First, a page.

My Inspiration: Matthew Tuckey – An Audio Diary in Binaural, January 2021 | NARC. | Reliably Informed | Music and Creative Arts News for Newcastle and the North East

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Sound designer/artist Matthew Tuckey (alongside field assistant Corrie Livesey) has captured the peaceful ambience of Northumberland National Park as part of Arts Council England’s Developing Your Creative Practice project. An Audio Diary in Binaural, January 2021 is a 33 mins and 42.5 seconds journey through the natural world captured using Binaural sound technology, which allows the creation of immersive spatial audio experiences and gives a more realistic sound experience for headphone listeners.

So grab a cuppa, lay back on the couch with your headphones on and close your eyes to experience the flowing waters of the River Coquet, the dawn chorus in the small town of Alwinton or the eerie ambience of Harbottle Woods. It’s the perfect antidote to those suffering from a case of the lockdown blues.

Before we disappear to the subconscious winter wonderland of our minds, we asked Matthew to tell us more about what inspired his latest work…

The Northumberland National Park has to be one of my favourite locations in the North East. Growing up in the region I can’t tell you how many times I’ve been up and down the Simonside Hills, looped around Sycamore Gap or explored the meandering Carriageway walks of Rothbury. 

It’s this stunning landscape that continues to inspire the field recording practice underpinning my sound designs and art installations, making the National Park an obvious location for my latest field recording project. Thanks to public funding by Arts Council England, I have been experimenting with a binaural microphone to capture the evocative sounds of snow crunching underfoot, a dawn chorus in the small town of Alwinton and the eerie stillness of Harbottle Woods.

I’ve found that lockdown has inspired a different type of listening in audiences, with many people being amazed at the sounds once masked by human noise pollution now laid bare to our ears. The birds in your garden have always been this loud – you’ve just never been able to hear them so clearly! This seems to have improved our willingness to engage with long format recordings – anything to escape the mundanity of life under lockdown! For me, this increased engagement with the world of sound art and audio storytelling felt like too good an opportunity to miss and I set about creating a durational piece for headphones. The result – a 33 minutes and 42.5 seconds long montage titled ‘An Audio Diary in Binaural, January 2021’.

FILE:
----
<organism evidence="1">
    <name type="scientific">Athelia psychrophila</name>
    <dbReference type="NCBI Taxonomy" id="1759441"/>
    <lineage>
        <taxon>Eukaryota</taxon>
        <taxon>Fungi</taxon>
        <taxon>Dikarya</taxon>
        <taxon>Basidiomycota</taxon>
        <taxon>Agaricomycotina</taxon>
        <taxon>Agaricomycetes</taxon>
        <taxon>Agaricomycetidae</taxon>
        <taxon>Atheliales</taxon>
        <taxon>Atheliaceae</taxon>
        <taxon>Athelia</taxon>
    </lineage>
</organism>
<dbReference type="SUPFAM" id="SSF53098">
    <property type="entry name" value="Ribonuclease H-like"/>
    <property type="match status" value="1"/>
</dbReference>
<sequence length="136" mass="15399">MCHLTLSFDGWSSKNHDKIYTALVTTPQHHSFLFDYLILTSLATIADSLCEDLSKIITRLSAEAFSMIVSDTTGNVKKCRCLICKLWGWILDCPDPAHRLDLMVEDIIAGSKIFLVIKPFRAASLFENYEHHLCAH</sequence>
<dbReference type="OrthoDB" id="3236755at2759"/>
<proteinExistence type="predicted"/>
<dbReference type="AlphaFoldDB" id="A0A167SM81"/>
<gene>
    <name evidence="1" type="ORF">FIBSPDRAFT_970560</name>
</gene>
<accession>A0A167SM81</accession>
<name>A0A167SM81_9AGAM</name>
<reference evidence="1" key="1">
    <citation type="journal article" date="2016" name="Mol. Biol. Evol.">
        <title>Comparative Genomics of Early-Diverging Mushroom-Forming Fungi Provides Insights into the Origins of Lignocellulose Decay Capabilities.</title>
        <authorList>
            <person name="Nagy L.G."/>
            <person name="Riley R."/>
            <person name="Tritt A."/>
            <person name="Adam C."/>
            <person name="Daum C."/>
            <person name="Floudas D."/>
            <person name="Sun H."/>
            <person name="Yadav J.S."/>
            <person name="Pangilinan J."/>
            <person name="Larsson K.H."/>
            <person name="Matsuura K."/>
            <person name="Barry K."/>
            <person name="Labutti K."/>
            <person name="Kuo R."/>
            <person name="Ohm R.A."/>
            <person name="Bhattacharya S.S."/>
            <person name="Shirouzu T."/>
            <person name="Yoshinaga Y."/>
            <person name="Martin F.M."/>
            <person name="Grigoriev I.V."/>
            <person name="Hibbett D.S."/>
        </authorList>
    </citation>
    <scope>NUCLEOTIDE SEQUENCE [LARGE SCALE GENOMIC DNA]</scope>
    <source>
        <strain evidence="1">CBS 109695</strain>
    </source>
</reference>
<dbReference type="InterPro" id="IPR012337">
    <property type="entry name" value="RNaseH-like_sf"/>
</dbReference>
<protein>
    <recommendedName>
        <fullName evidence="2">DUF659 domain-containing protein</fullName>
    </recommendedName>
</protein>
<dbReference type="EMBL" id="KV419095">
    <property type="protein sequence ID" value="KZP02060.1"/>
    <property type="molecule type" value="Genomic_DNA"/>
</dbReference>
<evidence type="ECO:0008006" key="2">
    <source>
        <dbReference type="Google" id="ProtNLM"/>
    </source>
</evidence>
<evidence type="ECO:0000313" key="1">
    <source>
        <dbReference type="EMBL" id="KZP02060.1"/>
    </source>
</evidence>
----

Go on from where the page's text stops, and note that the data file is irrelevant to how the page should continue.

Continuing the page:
My hope is that through listening, audiences will gain an increased awareness of their acoustic environments. And I am already hearing from listeners who have found themselves engaging more with the sounds around them on their daily walks.

Working with a binaural ‘head’ is perhaps one of the most inspiring recording formats I have had the pleasure to experiment with. The physical properties of ‘the head’, along with the microphones in the moulded plastic ears, give an uncanny sense of space with both distant ambiences and close-up sounds. This can be a confusing experience when working in the field as your brain is tricked into hearing a flock of birds flying over head when in fact they are 10 or so metres away and flying over the binaural head – you only realise you’ve been duped (yet again!) as you start to look around, only to have the sound of the birds move with you! 

My ultimate inspiration to share this work is to inspire my fellow creatives in theatre, audio drama and the wider arts community to consider the possibilities of working with binaural both in the current climate and into the future when we can return to live work.

Personally, I am excited to explore the possibilities for binaural soundscapes in wellbeing applications. And I am keen to get back into the National Park to document more of this inspiring landscape for the would-be visitors who can’t access these beautiful locations in person, whether that be due to lockdown restrictions or otherwise.

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